Britain’s most expensive state school is being built without a playground because those running it believe that pupils should be treated like company employees and do not need unstructured play time.
The authorities at the £46.4m Thomas Deacon city academy in Peterborough, Cambridgeshire, due to open this autumn, also believe that the absence of a playground will avoid the risk of “uncontrollable” numbers of children running around in breaks at the 2,200-pupil school.
It’s got absolutely everything we’ve come to know and love over the last ten years: architectural supremacy; authoritarian rationales; surveillance culture; procrustean indifference to the human – all melding into a kind of counter-insurgency approach to government.
The academy’s timetable will be tightly structured and exercise for pupils will take place in PE classes and organised games on adjacent playing fields. There will be a 30-minute lunch period when pupils will be taken to the dining room by their teacher, ensuring they do not sneak away to run around.
It’s quadrillage, ie the division of a general population into smaller units under constant supervision. It’s the same principle behind all those walls going up between neighbourhoods in Baghdad. The overall aim is to deny space to the enemy and secure the population. The unspoken assumption is that an unsecured population is the enemy, at least potentially.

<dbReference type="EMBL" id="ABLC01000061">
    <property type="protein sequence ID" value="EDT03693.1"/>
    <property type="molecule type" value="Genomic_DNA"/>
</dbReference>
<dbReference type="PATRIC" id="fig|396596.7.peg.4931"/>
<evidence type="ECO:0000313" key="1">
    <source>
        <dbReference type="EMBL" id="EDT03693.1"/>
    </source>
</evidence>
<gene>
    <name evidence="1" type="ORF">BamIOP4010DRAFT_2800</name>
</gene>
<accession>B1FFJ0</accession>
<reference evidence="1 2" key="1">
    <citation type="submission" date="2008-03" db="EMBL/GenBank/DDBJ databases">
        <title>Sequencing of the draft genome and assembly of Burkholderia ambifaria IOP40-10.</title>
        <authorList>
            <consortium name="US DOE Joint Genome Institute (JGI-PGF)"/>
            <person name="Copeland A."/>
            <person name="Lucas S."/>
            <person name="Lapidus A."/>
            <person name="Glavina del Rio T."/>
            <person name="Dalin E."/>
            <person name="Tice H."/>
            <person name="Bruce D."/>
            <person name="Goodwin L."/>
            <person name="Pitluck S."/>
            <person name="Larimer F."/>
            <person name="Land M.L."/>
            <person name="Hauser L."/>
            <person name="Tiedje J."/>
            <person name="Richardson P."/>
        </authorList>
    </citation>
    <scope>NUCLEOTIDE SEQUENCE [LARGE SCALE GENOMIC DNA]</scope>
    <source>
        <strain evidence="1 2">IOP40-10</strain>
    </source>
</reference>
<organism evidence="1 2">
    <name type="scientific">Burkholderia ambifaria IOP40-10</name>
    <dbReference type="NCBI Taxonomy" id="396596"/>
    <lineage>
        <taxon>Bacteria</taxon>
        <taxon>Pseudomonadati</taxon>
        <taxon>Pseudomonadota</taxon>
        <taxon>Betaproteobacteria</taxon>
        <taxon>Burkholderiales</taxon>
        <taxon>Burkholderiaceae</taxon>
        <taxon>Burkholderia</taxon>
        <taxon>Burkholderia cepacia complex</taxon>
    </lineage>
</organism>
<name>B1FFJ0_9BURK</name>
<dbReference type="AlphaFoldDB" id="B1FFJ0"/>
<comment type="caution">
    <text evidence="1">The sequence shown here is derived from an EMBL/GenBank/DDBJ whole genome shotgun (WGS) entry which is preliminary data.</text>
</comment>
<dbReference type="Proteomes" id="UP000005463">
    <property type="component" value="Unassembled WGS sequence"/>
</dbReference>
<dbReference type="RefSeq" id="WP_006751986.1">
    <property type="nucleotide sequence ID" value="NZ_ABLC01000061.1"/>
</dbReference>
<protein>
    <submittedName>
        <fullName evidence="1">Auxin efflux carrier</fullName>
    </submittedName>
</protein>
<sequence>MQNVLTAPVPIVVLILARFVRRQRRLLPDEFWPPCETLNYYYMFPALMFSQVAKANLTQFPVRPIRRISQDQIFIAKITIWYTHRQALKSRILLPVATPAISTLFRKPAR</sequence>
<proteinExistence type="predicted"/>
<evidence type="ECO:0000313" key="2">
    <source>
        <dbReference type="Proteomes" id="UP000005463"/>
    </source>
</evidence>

In which connection, this David Kilcullen paper on chaotic insurgency is worth reading:
In modern counterinsurgency, the security force must control a complex “conflict ecosystem” — rather than defeating a single specific insurgent adversary.
This isn’t really an argument about classic bureaucratic taylorisation. That’s a one size fits all philosophy. This is a school specifically designed – by Lord Foster, no less – as a controllable conflict ecosystem. And in managing the wider conflict ecosystem of society in general, the initial target will naturally be that portion of the population to which you have specific legal obligations in loco parentis, namely children. There’s also a distinct whiff of strategic hamleting about this. Three schools are being closed to cram Peterborough’s youth into the educational panopticon.
When the Iraq war took place it occurred to me that my political views on it would have zero predictive value, aside from the general principle that speculative warfare is an incredibly stupid idea. So in response to that, I tried to read up a bit more about things like counter-insurgency theory. It never occurred to me at the time that counter-insurgency would be such a relevant term for the New Labour practice of government. This, perhaps, is the Blair legacy.
UPDATE: Alex says - I strongly object to a society where suggesting that schools should have playgrounds makes me feel like a deranged idealist.
Absolutely. Way back when, the Tories did things. I didn't like the things they did. We knew where we stood and so did they - and the battle took place on common ground. There's been a consistently disorienting quality to government over the past ten years.